California’s winter storms come in two varieties – cold ones from the Gulf of Alaska and warm ones that pick up moisture from more tropical portions of the Pacific Ocean.
The cold ones dump lots of snow, while the warm ones bring rain, sometimes torrential rain.
Those who believe in inexorable climate change tell us that in the future, Californians will see less snow and more warm storms, such as those that whipped through Northern California over the weekend.
The storms dumped copious amounts of rain, providing respite, if not relief, from the state’s prolonged drought.
Operators of the big state and federal reservoirs – Shasta, Oroville and Folsom – lowered their discharges to a minimum in hopes of maximizing the capture of storm runoff and all remained in that operational mode Monday. As a result, all were seeing their water storage, which had dropped to ominously low levels, rise.
However, all of those reservoirs were designed primarily to save melting snow runoff in the spring and are unable to capture runoff that occurs at lower elevations. Thus, even though the reservoirs were releasing almost nothing, the Sacramento River was still seeing heavy flows – runoff from watersheds below the dams.
The Sacramento’s flow nearly doubled overnight to almost 30,000 cubic feet, or over 200,000 gallons, each second – water that was running to the ocean rather than being captured to further alleviate drought.
Were the weekend weather pattern of warm rain to become California’s norm, as the climate change theorists say, then it implies that we should reconfigure our reservoir system to capture more winter precipitation as it falls, rather than assume that it will be stored in a snowpack and released later.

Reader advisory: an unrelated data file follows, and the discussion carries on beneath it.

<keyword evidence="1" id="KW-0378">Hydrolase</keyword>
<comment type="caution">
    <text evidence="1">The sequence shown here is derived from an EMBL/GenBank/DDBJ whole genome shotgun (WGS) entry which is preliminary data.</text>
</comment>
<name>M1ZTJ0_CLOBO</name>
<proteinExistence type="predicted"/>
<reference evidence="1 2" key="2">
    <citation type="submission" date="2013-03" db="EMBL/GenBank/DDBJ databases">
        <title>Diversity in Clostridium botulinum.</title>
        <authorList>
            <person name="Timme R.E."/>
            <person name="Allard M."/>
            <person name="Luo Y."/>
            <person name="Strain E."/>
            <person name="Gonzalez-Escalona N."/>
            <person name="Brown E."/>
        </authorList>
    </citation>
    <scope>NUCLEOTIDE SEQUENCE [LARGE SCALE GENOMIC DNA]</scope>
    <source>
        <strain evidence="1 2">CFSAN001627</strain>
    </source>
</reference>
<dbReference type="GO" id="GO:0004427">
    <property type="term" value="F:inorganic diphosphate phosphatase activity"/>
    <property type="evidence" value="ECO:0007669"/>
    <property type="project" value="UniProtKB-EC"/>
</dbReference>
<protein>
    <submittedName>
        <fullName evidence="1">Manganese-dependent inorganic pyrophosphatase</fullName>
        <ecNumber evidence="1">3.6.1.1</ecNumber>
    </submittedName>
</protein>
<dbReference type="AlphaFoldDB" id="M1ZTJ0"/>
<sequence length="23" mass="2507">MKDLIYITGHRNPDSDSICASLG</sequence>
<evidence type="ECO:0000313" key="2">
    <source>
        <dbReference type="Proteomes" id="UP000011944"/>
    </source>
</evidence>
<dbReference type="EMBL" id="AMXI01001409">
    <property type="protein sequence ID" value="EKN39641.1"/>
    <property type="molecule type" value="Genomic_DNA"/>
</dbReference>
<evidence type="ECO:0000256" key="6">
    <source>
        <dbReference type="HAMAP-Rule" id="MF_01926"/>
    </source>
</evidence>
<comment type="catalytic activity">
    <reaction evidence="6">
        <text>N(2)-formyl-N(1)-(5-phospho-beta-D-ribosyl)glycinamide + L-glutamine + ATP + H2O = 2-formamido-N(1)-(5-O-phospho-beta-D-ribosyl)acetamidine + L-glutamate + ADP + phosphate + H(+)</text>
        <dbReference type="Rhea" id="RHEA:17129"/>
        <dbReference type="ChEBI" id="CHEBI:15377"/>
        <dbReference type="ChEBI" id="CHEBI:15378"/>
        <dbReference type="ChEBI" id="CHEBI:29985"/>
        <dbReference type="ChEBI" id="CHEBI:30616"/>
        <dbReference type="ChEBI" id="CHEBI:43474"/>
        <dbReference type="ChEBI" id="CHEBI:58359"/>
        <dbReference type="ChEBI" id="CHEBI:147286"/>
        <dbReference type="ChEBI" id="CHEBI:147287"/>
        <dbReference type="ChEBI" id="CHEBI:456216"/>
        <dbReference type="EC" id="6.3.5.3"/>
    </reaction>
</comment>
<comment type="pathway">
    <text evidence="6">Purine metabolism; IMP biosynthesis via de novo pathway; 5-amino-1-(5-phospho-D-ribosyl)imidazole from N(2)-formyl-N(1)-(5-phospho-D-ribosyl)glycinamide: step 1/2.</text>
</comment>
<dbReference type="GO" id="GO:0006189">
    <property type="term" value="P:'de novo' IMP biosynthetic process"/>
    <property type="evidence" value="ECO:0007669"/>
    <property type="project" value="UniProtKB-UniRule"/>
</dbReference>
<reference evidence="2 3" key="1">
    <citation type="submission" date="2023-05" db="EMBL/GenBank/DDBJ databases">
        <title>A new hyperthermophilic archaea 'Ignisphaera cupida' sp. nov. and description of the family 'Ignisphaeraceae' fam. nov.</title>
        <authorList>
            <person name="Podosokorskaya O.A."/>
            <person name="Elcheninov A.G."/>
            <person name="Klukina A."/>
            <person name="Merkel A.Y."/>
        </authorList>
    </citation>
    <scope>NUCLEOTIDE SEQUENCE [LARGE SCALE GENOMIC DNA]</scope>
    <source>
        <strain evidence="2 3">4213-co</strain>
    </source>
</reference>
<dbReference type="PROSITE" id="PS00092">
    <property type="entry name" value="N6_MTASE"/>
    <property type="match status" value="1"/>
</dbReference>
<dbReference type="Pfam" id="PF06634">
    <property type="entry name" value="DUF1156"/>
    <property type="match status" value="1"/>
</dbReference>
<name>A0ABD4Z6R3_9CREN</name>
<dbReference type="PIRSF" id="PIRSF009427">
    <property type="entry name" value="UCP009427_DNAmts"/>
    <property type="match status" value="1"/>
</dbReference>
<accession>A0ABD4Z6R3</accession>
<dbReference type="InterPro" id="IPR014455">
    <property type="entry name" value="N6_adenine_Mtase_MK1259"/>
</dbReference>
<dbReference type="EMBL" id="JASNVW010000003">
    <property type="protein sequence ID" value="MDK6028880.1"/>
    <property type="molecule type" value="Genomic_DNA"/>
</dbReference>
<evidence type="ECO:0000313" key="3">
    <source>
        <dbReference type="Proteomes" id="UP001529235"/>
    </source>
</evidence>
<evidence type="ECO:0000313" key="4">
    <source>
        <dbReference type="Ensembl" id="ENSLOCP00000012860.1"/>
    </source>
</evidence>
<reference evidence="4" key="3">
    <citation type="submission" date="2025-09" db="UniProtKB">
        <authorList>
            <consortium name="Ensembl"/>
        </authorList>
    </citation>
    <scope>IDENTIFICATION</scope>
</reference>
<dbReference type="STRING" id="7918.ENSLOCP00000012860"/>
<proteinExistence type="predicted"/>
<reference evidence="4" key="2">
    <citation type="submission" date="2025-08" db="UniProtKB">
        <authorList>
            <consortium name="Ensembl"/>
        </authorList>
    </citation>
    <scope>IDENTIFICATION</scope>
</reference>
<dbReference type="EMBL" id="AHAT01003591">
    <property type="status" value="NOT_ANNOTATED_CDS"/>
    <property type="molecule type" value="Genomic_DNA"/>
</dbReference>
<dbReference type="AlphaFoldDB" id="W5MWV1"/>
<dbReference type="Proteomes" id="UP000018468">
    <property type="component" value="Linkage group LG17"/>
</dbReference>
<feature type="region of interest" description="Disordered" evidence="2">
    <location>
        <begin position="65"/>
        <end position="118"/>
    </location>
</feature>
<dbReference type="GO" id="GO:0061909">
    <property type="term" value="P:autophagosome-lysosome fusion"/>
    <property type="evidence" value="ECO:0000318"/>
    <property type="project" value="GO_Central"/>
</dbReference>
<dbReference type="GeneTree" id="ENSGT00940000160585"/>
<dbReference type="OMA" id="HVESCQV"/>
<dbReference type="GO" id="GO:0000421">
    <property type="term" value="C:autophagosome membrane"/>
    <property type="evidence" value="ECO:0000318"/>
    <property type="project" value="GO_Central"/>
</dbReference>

We should be building more low-elevation, off-stream storage such as the San Luis Reservoir in the Pacheco Pass west of Los Banos (which could be enlarged) or the proposed Sites reservoir in the foothills west of Colusa, which would hold about a million acre-feet of water.
Ironically, however, the same environmental groups that are so adamant about climate change are usually the same folks who oppose building the new reservoirs that would alleviate its human impacts.
It may be too much to say that they welcome water shortages, either from the drought or climate change. But they clearly yearn for Californians to change their lifestyles – less large-scale agriculture, less suburban housing, denser development, etc. – and see shortages as a means to compel that change.
Ultimately, it’s a political issue, of course. After decades of inaction, the state’s new water bond contains some money for storage, but whether that money is spent quickly and effectively or just sits there depends on whether the Capitol’s politicians are willing to stop talking and start acting.